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Whether Judaism is a religion, culture or ethnicity, shared genes provide further insight on Jews as a part of a historical people.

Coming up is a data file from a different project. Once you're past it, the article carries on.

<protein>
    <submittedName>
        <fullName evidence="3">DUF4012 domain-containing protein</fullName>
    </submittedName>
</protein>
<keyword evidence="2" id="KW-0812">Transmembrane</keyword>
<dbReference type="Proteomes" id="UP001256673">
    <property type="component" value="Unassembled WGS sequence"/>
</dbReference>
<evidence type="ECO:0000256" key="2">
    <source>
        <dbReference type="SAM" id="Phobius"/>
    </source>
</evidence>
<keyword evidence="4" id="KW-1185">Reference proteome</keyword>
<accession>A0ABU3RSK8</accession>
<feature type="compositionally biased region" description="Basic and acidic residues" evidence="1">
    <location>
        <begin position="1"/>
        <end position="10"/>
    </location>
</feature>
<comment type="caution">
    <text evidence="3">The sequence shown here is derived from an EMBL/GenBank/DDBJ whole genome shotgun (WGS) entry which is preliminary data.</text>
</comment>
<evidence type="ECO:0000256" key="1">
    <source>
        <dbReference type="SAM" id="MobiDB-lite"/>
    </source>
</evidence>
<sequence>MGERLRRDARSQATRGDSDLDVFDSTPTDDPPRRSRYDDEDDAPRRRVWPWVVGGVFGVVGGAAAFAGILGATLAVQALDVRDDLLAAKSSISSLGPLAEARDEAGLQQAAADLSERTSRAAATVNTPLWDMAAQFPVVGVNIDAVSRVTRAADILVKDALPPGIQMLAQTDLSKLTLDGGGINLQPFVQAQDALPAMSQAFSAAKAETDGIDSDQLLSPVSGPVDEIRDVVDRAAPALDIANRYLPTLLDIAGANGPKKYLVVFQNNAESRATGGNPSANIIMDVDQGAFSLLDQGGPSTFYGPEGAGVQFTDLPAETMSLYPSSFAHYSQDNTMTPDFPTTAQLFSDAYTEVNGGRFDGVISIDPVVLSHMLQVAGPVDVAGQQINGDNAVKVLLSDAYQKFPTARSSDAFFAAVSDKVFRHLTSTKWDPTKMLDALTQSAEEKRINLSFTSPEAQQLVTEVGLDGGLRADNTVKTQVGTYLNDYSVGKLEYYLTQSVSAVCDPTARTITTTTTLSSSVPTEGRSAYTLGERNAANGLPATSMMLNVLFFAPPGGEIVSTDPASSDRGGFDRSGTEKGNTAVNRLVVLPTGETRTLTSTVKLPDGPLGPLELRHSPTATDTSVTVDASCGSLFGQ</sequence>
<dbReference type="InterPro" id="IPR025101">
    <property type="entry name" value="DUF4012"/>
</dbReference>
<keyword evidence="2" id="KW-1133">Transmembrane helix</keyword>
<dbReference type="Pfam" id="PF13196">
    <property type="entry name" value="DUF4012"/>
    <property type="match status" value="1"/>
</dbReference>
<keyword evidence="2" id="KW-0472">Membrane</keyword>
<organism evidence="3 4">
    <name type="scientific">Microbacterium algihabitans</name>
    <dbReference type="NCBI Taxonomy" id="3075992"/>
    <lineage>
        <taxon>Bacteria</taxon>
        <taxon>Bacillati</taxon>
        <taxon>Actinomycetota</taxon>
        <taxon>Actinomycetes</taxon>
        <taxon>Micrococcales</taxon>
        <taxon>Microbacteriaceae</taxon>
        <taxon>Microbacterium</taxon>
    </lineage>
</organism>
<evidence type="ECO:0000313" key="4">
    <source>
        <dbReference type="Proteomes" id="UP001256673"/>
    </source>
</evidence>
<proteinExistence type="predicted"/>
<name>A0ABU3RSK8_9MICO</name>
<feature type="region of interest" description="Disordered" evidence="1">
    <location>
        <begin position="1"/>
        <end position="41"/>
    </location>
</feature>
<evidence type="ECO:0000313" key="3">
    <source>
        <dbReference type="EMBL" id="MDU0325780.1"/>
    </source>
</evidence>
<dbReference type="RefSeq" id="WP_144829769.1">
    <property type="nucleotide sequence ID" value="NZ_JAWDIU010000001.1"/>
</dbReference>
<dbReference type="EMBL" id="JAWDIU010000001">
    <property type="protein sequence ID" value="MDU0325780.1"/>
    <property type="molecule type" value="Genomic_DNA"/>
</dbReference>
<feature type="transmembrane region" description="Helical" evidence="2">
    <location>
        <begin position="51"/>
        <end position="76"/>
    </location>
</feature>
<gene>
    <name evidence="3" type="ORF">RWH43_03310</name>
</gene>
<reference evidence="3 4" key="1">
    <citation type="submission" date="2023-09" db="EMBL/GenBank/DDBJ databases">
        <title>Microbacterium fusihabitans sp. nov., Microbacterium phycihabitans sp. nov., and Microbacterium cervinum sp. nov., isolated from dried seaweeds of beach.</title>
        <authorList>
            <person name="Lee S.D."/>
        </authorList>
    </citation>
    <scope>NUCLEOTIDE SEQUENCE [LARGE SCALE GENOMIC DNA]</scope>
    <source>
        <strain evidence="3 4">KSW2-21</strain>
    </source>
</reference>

Genetic testing for BRCA1 and BRCA2 gene mutations has not only helped science make great strides in both cancer prevention and diagnosis, but has also given insight into the genetic and historical connection between different Jewish communities. Research has shown that Jews have a significantly higher risk of being carriers of BRCA mutations. These genes help prevent tumors from forming, but if these genes are mutated, they are no longer able to suppress tumor cells, significantly increasing the risk of breast cancer and pancreatic cancer. Though widely considered to be more prevalent amongst Ashkenazi Jews, some studies suggest that Sephardi and Mizrahi Jews may be at higher risk as well. These findings have created a priority for Jewish communities worldwide to screen for BRCA mutations. This genetic link between Jews also lends itself to the debate on Jewish identity throughout history. Whether Judaism is a religion, culture or ethnicity, shared genes provide further insight on Jews as a part of a historical people.